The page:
Jonathan Albright, a research director at the Tow Center for Digital Journalism at Columbia University, was able to analyze data on the followings for six of the pages. Just those six had 1.6 million followers in August 2017, Mr. Albright’s analysis showed. He counted the followers of each page.
Since 120 pages were associated with the Internet Research Agency, Mr. Albright said the total of followers for all the pages was probably significantly larger than 1.8 million. He said he believed that the number might have been as high as 10 million. He could not analyze data for all 120 pages because Facebook made a change last year that prevented him and others from using a data analytics tool, called CrowdTangle, owned by Facebook.
The pages associated with the Internet Research Agency, which Robert S. Mueller III, the special counsel, accused of meddling in the election, occupied different places on the political spectrum. But their content was often designed to sow discord. Blacktivist, which was set up ostensibly to champion African-American rights, had just over 198,000 followers by the time of the presidential election, a big jump from 14,000 at the end of 2015, according to Mr. Albright’s data. Being Patriotic, a group that made incendiary posts about illegal immigration, had 182,000 followers by the time of the election, up from 70,000 in April 2016, the earliest date in Mr. Albright’s data.
Other popular groups set up by the Internet Research Agency included Army of Jesus and Stop All Invaders.
“We stand behind the figures we submitted to the U.S. government: Approximately 1.8 million people followed at least one Facebook page associated with the Internet Research Agency,” Matt Steinfeld, a Facebook spokesman, said in an email. As for Mr. Albright’s analysis, Mr. Steinfeld said, “The CrowdTangle data that this researcher’s analysis relied upon did not account for any people who followed more than one page. Our submitted figures removed this duplication.”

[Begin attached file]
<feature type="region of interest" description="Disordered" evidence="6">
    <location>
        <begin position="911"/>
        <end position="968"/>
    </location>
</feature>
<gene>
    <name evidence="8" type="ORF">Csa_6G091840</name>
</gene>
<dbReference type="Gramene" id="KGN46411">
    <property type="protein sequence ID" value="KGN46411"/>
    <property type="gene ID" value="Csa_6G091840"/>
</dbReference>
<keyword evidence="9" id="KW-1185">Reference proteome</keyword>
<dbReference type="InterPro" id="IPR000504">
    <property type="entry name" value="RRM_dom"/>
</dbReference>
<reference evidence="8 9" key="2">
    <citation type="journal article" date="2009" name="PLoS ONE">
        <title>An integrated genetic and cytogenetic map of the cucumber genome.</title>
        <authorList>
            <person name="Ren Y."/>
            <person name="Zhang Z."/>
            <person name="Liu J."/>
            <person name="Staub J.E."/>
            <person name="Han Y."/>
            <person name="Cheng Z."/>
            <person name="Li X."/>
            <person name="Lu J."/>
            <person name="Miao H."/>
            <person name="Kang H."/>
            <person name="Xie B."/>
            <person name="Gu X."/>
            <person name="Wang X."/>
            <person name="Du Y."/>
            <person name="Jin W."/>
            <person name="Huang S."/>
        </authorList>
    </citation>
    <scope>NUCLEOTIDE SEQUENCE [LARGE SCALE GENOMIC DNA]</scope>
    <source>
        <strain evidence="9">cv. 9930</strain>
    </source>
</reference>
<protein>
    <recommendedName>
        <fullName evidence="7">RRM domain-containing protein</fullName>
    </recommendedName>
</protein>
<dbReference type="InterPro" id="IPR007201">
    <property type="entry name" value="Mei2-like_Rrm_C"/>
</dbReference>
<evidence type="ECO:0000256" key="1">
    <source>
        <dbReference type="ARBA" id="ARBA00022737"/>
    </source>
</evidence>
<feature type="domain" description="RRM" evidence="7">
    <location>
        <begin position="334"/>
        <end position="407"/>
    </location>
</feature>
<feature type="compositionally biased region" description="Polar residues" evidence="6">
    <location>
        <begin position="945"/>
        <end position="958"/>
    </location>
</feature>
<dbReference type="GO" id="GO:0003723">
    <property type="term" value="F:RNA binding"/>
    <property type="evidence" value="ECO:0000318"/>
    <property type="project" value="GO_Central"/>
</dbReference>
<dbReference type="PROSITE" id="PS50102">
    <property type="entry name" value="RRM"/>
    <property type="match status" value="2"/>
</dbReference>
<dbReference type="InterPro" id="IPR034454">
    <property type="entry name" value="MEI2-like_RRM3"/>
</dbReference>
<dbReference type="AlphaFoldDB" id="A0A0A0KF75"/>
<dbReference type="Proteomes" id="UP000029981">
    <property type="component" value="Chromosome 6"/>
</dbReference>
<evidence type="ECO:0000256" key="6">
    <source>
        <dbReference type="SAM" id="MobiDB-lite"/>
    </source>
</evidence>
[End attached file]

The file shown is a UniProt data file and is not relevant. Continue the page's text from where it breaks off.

Facebook’s method would arrive at a lower total than counting the followers of each page.
Its total also did not include the followers the Internet Research Agency gained on Instagram, which is part of Facebook. Nearly 170 accounts linked to the Internet Research Agency made posts on Instagram. Twenty-seven of these accounts had nearly 2.2 million followers, Mr. Albright estimated, an analysis that Wired magazine reported in March.
Mr. Steinfeld said in the email: “We provided our best estimate for the number of people reached on Facebook or Instagram. We did not calculate the volume of people who followed at least one Instagram account associated with the Internet Research Agency.”
Analysts who are skeptical of the claim the Russia-linked pages had significant reach have asked whether many of their followers were authentic Facebook users or whether a large number were Russian-linked users who followed the pages merely to make them look more popular. But the person briefed on Facebook’s data said inauthentic users were not a significant driver of the follower totals.
“We need to know a lot more information,” Mr. Albright said. “My biggest concern in all this is that information’s been withheld that has great significance to the bigger picture.”